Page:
As marijuana cultivators work to define “craft cannabis,” makers of infused products are trying to do the same—and explain to consumers why (in some cases) they should be willing to pay more for such items.
What defines cannabis-infused craft products depends on whom you ask.
For some, it means using sun-grown cannabis for extracted oils or tapping local purveyors of herbs and fruit for ingredients.
For others, it means finding producers of rare cacao in indigenous villages or producing only vegan products that are free of common allergens.
For nearly all, it means “creativity and quality,” said Carrie Solomon, the CEO and founder of Leif Goods, a Portland, Oregon-based manufacturer of cannabis-infused chocolate bars, candy and topicals.
“Craft means attention to every detail,” she added.
Writing the Rules
Headquarters: Oak Creek, Colorado
The founders of Binske like to say the highest standards for craft infused products didn’t exist—so they created them.
The company sells flower, edibles, concentrates and topicals, but it is perhaps best known for its use of Peruvian Nacional cacao, a raw ingredient that The New York Times called the “rarest cacao in the world.”
For its edible products, Binske partners with international fair-trade farmers for added ingredients.
Binske buys tangerines from Morocco, lemons from Myanmar and chipotle peppers from Mexico. For its infused honey, the company works with one of Colorado’s longest operating beekeepers.
“Yes, (infused products are) a delivery mechanism that delivers THC to consumers, but we just happen to use some of the finest raw ingredients in the world,” said Alex Pasternack, the executive vice president and co-founder of Binske.
Binske’s packaging also sets its products apart on store shelves. The detailed and colorful hand-cut collage artwork that is featured on the packages is created by an artist in the United Kingdom. It’s critical to helping the brand establish itself with consumers and convey its commitment to craft cannabis, Pasternack said.
Binske uses a hydrocarbon extraction method to create its products, but the company uses a lower ratio of solvents to plant matter. A higher ratio could produce more yield and revenue, but it would affect the color and quality of the oil, Pasternack said—and that’s not something the brand is willing to do.
For its flower and concentrates, Pasternack is working to educate consumers that the potency of THC is a factor, but it isn’t the only factor.
An example Pasternack likes to use with consumers: The grain alcohol Everclear has a higher alcohol content than Johnnie Walker Blue Label, “but that doesn’t mean it’s what you want to drink,” Pasternack said. “We have to teach people that 23% THC can be and is often superior to 27%.”
Company: Garden Society
Headquarters Sonoma County, California
For Garden Society, a maker of fruit gelees (similar to gummies), chocolate and pre-rolls, the commitment to craft cannabis is all about using the best ingredients it can source and working with local suppliers.
The company uses sun-grown cannabis that is farmed using some biodynamic processes for its cold, low-pressure extracted cannabis oil, which co-founder Karli Warner said keeps strain-specific cannabinoids and terpenes intact.
This method also promotes the entourage effect, she said.
“We believe in the whole plant,” Warner said. “Whether you’re eating vegetables or consuming cannabis or using essential oils, we believe in utilizing as much of what Mother Earth has grown and provided.”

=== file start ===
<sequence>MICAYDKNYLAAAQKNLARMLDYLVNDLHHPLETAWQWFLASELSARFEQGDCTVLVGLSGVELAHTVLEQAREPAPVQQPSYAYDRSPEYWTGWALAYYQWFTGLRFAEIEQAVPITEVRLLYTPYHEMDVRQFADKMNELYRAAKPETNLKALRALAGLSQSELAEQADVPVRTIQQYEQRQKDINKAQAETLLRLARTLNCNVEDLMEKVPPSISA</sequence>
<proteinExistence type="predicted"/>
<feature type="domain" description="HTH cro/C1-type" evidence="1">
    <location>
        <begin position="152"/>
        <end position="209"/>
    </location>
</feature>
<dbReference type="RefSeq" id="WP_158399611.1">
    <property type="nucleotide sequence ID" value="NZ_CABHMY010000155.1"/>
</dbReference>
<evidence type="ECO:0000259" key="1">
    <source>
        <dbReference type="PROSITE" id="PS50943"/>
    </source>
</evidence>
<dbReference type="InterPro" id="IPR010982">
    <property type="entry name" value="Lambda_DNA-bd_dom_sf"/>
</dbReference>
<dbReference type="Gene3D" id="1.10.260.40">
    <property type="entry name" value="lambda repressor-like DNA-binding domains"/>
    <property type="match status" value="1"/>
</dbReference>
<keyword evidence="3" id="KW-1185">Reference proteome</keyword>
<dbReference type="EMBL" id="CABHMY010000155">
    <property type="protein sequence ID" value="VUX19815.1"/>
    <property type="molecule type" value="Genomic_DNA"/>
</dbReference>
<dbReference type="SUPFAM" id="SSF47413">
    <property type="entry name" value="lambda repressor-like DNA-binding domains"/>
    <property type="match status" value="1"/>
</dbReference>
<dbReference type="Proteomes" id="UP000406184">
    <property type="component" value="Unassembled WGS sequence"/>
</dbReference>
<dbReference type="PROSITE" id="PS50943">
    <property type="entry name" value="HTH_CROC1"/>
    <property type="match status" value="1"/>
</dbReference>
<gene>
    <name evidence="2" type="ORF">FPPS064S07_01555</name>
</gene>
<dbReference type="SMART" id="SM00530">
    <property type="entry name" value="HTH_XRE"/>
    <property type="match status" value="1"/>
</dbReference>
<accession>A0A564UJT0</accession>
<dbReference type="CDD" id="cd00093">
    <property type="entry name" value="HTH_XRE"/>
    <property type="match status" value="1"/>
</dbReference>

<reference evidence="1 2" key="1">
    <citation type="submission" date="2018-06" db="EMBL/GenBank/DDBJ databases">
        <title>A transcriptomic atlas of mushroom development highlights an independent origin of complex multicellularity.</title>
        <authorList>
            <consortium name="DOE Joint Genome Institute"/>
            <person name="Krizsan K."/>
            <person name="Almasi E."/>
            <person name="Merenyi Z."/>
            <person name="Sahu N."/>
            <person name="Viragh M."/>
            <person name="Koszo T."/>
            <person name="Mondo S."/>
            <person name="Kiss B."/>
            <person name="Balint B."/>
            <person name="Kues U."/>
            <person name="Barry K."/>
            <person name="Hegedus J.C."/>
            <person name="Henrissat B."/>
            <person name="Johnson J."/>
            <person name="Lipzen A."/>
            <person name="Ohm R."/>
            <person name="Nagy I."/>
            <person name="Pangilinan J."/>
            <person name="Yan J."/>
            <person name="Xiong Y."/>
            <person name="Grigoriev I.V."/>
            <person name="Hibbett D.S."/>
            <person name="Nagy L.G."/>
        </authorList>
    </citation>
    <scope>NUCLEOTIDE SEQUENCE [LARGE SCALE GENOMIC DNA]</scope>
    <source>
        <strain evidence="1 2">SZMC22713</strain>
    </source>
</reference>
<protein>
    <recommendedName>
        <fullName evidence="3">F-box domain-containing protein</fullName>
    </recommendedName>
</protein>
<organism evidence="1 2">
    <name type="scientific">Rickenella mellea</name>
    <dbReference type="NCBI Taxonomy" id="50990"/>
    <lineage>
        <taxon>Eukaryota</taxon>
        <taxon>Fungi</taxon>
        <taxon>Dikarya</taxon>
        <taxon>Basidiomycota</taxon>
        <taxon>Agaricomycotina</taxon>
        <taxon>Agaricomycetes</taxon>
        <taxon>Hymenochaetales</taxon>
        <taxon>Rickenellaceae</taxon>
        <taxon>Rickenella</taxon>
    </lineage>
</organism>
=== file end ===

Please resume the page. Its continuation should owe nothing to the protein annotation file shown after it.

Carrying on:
Garden Society’s vegan fruit gelees are made with whole fruit puree and apple pectin for thickener, rather than gelatin, an animal byproduct.
It also uses as few ingredients as possible and skips using additives, such as food coloring, Warner said.
The gelee mix is made by hand on a stovetop and poured and cut by hand, a process Warner admitted isn’t “the easiest or most efficient.” But, she noted, it more closely mirrors the techniques of French confectioners, and it’s truer to the brand’s commitment to producing craft products.
Garden Society works with local suppliers of chocolate and fruit, and its packaging is designed by a woman-owned business in the East Bay region of Northern California.
“It’s not just about finding the lowest price or the quickest turnaround,” she said. “You have to have partners who share your values and who provide sustainable supply in a way that’s meaningful to the end consumer.”
Don’t Compromise on Ingredients
Company: Leif Goods
Headquarters: Portland, Oregon
“Any craft pursuit is sort of a pursuit of making something,” said Solomon, the CEO and founder of Leif Goods. “There’s a homegrown
quality to it.”
Don’t compromise on the quality of ingredients, regardless of what might be more lucrative, Solomon said.
For Leif Goods, that means using Siskiyou Sungrown marijuana for its full-spectrum cannabis oil.
Solomon prefers to use full-spectrum oil because she calls it a gentler process with roots in medical marijuana treatment.
When possible, Leif Goods also sources local ingredients, she said. She avoids including potential allergens in her products such as nuts, gluten or dairy.
Leif Goods purchases organic, fair trade, certified vegan, nongenetically modified chocolate from a West Coast supplier and, whenever possible, shops for local ancillary ingredients.
The mint oil in Leif Goods’ mint hibiscus chocolate bar, for example, comes from Seely, a fourth-generation Oregon mint farm, and the black diamond flake sea salt in its CBD salted-chocolate bar is from Bitterman Salt Co., a Portland-based salt purveyor.
For its topicals, it would be less pricey to buy wholesale, off-the-shelf creams to infuse; instead, Leif Goods mixes its products in-house.
“If we can satisfy the needs and desires or a larger demographic without compromising on other qualities like flavor or texture, that’s what we’ll do,” Solomon said.